Israeli history photo of the week: The fruit of the vine

JPost special feature: A Library of Congress collection of photographs that document Israel before the creation of the state.

Grape picking in Rishon Lezion
Zichron Yaakov workers, 1939
Wine press in Zichron, 1939
Grape-picking in the fields
The Library of Congress has recently digitized a collection of over
10,000 photographs, taken by the "American Colony" in Jerusalem, a group of
Christian utopians who lived in Jerusalem between 1881 and the 1940s. The
photographers returned to the US, and bequeathed their massive collection to
the Library of Congress in 1978. The collection includes Winston Churchill's
visit to Jerusalem, Jewish expulsions from the Old City during Arab riots,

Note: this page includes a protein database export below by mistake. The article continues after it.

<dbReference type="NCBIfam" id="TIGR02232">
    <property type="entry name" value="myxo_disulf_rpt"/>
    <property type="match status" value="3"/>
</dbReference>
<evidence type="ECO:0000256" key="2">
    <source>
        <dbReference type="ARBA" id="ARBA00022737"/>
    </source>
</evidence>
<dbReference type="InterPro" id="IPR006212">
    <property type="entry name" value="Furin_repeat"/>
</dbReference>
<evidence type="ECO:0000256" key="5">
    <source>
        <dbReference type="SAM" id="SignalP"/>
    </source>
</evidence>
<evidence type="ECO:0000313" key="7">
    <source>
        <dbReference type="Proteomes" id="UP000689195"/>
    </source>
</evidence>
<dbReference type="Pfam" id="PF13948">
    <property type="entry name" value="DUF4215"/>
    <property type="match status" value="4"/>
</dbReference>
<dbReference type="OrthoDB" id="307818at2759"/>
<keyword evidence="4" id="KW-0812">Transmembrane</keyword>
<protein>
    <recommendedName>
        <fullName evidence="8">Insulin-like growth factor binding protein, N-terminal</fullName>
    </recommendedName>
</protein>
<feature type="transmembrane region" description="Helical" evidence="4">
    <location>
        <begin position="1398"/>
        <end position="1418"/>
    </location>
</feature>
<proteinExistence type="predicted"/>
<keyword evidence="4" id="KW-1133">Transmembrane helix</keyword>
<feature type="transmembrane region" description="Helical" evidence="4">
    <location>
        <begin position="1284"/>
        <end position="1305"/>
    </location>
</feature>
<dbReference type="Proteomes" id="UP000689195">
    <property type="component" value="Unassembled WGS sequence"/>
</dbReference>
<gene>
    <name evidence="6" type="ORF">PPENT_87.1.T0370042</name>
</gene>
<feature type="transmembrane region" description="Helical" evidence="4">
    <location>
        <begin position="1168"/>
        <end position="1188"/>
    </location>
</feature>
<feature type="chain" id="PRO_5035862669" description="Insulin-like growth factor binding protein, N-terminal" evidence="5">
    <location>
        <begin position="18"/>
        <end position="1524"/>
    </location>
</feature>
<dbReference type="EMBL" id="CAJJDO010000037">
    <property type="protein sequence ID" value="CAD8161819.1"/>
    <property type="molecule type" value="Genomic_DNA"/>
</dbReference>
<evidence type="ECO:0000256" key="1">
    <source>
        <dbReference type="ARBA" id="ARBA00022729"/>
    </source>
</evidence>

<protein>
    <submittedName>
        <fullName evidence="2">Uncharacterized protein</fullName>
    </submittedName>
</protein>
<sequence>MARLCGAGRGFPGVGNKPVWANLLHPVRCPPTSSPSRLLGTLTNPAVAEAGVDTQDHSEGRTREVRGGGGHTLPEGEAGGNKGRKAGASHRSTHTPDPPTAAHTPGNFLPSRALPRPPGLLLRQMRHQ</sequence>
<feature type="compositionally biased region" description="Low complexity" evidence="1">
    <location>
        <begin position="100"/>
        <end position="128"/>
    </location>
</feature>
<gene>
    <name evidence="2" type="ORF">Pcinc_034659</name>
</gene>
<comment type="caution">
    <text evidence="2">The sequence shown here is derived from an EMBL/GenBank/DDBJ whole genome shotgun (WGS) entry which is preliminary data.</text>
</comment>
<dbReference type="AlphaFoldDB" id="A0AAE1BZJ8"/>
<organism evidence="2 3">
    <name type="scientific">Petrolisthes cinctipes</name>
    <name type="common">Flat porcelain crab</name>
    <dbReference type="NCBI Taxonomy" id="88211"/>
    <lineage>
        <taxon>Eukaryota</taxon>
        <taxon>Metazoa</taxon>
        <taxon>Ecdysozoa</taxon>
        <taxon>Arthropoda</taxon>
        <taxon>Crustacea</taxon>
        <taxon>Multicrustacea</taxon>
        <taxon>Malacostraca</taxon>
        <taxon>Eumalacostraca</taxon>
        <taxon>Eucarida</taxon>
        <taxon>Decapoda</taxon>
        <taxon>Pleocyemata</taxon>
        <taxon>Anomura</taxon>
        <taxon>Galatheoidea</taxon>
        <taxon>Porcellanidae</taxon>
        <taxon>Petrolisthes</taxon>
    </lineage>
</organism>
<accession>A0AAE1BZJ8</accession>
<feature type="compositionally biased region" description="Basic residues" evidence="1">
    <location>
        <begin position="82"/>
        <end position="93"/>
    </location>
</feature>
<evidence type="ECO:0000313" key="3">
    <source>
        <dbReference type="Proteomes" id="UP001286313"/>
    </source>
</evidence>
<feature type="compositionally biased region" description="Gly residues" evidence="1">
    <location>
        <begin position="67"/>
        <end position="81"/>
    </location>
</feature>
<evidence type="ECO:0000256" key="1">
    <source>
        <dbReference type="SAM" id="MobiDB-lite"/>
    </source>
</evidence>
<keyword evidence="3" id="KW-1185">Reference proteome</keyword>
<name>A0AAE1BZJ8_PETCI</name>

and the building of Tel Aviv.
Israeli history photo of the week: Ancient city of Tiberias
Israeli history photo of the week: Turkish-German forces
Wine has always played an important role in Judaism and ancient Israel.
Temple libations, religious ceremonies, and meals such as the Pesah Seder
and Shabbat Kiddush all required wine. But the production of wine in the
Holy Land virtually ceased for 1,000 years after the Islamic conquest in the
7th century.
This week's photographs showcase Eretz Yisrael's wine industry throughout the late 1800s and 1900s. In the 19th century, French Baron Edmond de
Rothschild re-established a wine industry in the Holy Land, importing vines and expertise from France. In 1882, Rothschild founded the Carmel Winery
with vineyards, wine presses and wine cellars in Rishon Lezion and Zichron Yaakov.
More photos can be viewed at